But he stayed, and found the strength to get sober. While the program brought positive change, it wasn’t until a week before he completed the program that things took another turn.
“I was in the church doing a praise and worship and I just fell down and couldn’t get back up,” he says. “Ended up being this whole side got paralyzed. Lucky for me, everything seems to be working except for the leg. Then I found out I had cancer, then I found out I had a bunch, then I found out they couldn’t do anything because I had an abscess, and if I they did chemo radiation it would kill me.”
Boreham then went through five surgeries, including two back-to-back at 12 hours each. Even then, he was given just six months to live.
“I was supposed to be dead about three or four years ago,” he says, smiling. “[I’m] still alive, still kicking, still doing what I do best.”
Following his completion of the Alcohol & Drug Recovery program, Boreham began volunteering at the UGM. He now volunteers for 20 hours a day, working odd jobs, building relationships and – as he describes it – “causing havoc.” Donating so much of his time, Boreham says he’s just doing what he feels is right.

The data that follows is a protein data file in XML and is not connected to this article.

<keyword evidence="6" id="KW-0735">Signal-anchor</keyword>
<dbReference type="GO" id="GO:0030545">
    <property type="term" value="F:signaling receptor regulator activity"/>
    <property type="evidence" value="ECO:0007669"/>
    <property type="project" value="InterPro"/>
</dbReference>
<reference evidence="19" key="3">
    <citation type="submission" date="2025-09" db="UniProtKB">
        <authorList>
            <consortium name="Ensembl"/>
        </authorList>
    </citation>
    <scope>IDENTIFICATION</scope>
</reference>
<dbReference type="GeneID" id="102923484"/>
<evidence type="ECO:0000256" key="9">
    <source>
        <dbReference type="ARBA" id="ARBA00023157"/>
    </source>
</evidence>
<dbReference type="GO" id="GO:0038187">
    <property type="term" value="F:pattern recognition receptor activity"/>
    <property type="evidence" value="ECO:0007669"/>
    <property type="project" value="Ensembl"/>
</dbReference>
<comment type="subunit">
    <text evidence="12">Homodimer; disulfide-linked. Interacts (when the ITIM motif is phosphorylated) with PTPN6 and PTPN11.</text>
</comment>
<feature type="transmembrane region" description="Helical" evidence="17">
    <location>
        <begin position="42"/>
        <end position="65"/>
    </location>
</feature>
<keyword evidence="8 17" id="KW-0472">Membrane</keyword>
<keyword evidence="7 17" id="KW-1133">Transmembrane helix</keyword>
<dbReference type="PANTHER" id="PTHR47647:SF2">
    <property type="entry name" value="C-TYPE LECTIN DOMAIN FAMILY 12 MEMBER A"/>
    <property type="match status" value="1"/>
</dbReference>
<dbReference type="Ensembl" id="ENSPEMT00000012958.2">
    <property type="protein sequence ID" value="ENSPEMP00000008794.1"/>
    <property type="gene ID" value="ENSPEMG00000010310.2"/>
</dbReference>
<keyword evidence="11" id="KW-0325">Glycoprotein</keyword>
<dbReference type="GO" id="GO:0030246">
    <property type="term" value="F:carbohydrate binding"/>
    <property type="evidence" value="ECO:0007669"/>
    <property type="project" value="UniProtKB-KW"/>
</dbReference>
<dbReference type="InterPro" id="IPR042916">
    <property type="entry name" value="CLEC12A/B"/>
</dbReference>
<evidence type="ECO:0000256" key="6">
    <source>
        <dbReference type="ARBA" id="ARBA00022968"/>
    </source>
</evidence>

“It was pretty simple. I mean, I wanted to give back,” he says. “I couldn’t financially give back to this place. It basically helped save my life. I’m not going to lie about that. I didn’t know what I could do, and I wasn’t sure I was capable of doing much of anything, especially in a wheelchair. However, there appears to be a lot of jobs around here that I’m more than capable of doing.”
Now sober for almost four years, Boreham says working with the UGM, talking to the people going through the program, and telling his story when he can helps him provide people with the mental support he needed in his darkest hour.
“I think it’s important for people out there who are struggling to know there’s a place to go,” he says. “That’s it’s not totally hopeless. I believed it was totally hopeless for me. I was wrong.”